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Retired St. Louis Cardinals Player Was Punched, Had Racial Slurs Shouted At Him

Protesters march down the middle of a street in front of a convenience store in Ferguson, Mo. that was looted and burned following the shooting death of Michael Brown. CREDIT: AP PHOTO/CHARLIE RIEDEL
Protesters march down the middle of a street in front of a convenience store in Ferguson, Mo. that was looted and burned following the shooting death of Michael Brown. CREDIT: AP PHOTO/CHARLIE RIEDEL

Former Cardinals outfielder Curt Ford said he was punched by a white man at a St. Louis area gas station after the man shouted racial slurs at him and told him to “go back to Ferguson.” The incident may be enough for Ford to move away from the area, he told the St. Louis Post-Dispatch in an interview on Thursday.

“I’m going to let the authorities handle this situation, but I’ve had enough of St. Louis,” Ford said. “You hear about this kind of stuff happening, and I always knew it existed because of my previous experience working here in St. Louis, but you try to keep away from it and there is just no way you can do that unless you stay inside like a hermit.”

Curt Ford watches his sixth inning hit in the 1987 World Series. CREDIT: AP Photo/Rob Kozloff
Curt Ford watches his sixth inning hit in the 1987 World Series. CREDIT: AP Photo/Rob Kozloff

The incident, which took place on Wednesday, involved Ford and 37-year-old James Street approaching the gas station at the same time. When Ford got out of his car to pump gas, Street began shouting racial slurs at him, and Ford proceeded with paying for his gas while trying to avoid a confrontation, according to police. “Street was exiting the store when he approached Ford, and unprovoked, punched him in the face, and drove away, according to police,” the Post-Dispatch reported.

Street has been charged with one count of assault motivated by discrimination in the third degree.

Racial tensions have been high in the St. Louis area for the past several months, sparked by the shooting death of unarmed black teenager Michael Brown at the hands of Ferguson police officer Darren Wilson last August, and reignited by the failure of county prosecutors to bring charges against Wilson.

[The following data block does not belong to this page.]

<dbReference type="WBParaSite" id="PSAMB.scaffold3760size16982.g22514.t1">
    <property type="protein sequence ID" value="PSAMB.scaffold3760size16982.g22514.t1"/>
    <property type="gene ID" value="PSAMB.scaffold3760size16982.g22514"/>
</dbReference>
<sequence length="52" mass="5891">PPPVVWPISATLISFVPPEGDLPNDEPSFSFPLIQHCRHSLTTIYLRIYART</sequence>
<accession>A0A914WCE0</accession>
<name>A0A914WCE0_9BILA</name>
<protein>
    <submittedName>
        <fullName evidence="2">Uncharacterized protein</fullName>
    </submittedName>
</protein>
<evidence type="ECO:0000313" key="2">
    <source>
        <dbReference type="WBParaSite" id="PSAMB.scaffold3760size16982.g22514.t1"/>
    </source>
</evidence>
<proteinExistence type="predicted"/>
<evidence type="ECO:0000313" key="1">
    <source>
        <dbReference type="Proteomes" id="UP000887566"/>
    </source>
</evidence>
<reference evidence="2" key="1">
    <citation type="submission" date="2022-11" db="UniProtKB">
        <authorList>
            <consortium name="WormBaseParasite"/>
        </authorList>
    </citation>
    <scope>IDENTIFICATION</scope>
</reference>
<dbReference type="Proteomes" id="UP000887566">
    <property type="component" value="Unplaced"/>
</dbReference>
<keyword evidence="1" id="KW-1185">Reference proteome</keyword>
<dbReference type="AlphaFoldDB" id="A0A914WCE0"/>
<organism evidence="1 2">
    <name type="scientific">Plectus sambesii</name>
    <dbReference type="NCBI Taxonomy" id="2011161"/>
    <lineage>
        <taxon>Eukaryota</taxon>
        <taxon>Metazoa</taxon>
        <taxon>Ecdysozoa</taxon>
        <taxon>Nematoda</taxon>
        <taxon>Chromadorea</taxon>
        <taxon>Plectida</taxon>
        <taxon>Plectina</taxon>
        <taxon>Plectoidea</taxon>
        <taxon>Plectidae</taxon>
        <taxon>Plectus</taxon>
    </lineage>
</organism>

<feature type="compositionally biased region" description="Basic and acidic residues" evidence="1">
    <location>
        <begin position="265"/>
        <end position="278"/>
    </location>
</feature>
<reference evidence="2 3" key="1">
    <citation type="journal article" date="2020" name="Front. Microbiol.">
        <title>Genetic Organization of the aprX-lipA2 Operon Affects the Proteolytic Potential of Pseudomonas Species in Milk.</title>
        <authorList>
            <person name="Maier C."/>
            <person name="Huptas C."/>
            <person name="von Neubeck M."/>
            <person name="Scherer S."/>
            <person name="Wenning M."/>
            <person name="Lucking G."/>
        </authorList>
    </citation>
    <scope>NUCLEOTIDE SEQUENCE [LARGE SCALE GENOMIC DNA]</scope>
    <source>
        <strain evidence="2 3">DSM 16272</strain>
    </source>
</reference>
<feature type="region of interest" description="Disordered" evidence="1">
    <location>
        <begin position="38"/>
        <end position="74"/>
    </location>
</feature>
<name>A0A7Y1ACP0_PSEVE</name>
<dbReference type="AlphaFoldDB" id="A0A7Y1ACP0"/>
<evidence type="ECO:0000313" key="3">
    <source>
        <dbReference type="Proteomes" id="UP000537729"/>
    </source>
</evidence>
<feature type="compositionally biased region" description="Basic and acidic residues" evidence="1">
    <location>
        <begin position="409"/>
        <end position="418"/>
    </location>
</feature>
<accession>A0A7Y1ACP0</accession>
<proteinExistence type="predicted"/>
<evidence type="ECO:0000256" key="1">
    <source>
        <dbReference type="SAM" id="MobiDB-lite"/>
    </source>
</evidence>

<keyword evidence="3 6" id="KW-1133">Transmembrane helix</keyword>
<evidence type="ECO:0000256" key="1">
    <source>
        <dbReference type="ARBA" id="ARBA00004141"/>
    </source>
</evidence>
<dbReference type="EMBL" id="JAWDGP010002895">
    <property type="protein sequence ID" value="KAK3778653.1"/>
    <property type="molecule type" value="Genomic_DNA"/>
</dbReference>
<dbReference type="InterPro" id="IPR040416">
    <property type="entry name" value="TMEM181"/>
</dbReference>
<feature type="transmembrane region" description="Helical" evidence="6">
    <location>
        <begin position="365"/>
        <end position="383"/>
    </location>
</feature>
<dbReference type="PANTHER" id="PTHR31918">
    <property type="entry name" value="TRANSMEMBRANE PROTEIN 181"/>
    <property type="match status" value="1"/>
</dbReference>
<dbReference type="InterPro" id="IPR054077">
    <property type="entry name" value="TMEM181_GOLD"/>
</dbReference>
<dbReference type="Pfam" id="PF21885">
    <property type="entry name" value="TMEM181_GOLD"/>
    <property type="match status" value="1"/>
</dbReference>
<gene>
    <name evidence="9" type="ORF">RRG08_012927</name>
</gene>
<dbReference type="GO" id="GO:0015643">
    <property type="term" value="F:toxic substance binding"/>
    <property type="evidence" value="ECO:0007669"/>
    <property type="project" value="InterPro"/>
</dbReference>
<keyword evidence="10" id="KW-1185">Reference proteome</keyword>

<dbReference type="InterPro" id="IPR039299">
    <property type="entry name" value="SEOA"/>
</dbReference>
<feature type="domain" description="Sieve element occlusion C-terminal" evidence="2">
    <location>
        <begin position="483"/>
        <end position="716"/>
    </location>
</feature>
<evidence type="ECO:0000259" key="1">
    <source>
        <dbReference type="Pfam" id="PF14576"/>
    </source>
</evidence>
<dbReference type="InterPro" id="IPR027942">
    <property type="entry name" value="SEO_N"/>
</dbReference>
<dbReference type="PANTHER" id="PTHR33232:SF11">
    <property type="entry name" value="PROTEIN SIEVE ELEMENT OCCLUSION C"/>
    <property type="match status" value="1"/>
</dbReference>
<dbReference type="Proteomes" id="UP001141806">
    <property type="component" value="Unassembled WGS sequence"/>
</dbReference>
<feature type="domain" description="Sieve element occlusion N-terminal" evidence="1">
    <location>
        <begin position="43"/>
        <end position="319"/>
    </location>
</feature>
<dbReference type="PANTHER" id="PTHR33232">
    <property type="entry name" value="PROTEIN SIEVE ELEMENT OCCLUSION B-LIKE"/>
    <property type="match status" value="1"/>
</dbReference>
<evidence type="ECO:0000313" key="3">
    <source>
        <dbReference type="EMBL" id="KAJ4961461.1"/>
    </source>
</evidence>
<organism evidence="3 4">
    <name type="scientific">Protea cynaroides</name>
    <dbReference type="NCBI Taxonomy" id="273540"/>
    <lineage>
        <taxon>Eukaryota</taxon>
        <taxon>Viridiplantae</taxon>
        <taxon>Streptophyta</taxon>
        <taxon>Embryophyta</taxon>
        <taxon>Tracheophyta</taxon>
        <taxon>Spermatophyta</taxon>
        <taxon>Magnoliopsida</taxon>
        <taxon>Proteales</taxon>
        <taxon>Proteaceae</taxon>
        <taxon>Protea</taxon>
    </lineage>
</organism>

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The community’s outrage quickly spilled over into its sports following Brown’s death. A confrontation between protesters and Cardinals fans at a playoff game last October turned ugly, as a mostly white group of fans was caught on video shouting “Let’s go Darren!” and other racist remarks at a mostly black group of protesters. Several St. Louis Rams players walked onto the field before a December game with their arms raised in the emblematic “Hands up, don’t shoot” gesture, a move that drew the outrage of a local police union.

And while the protests may be new, the tensions between the predominantly black community of Ferguson and its largely white police force have been simmering for some time, Chicago Bears defensive end and St. Louis native David Bass told The MMQB last year. “When I go home I get pulled over just because,” he said, “and they’ll say, ‘We’re doing random checks,’ which is against the law. Or they say, there was a theft and the getaway car was like my black Durango. When they don’t know who you are, all you are is black. They don’t know that I graduated from college, or that I’m in the NFL. But when they find that out, they want to stop and have a conversation.”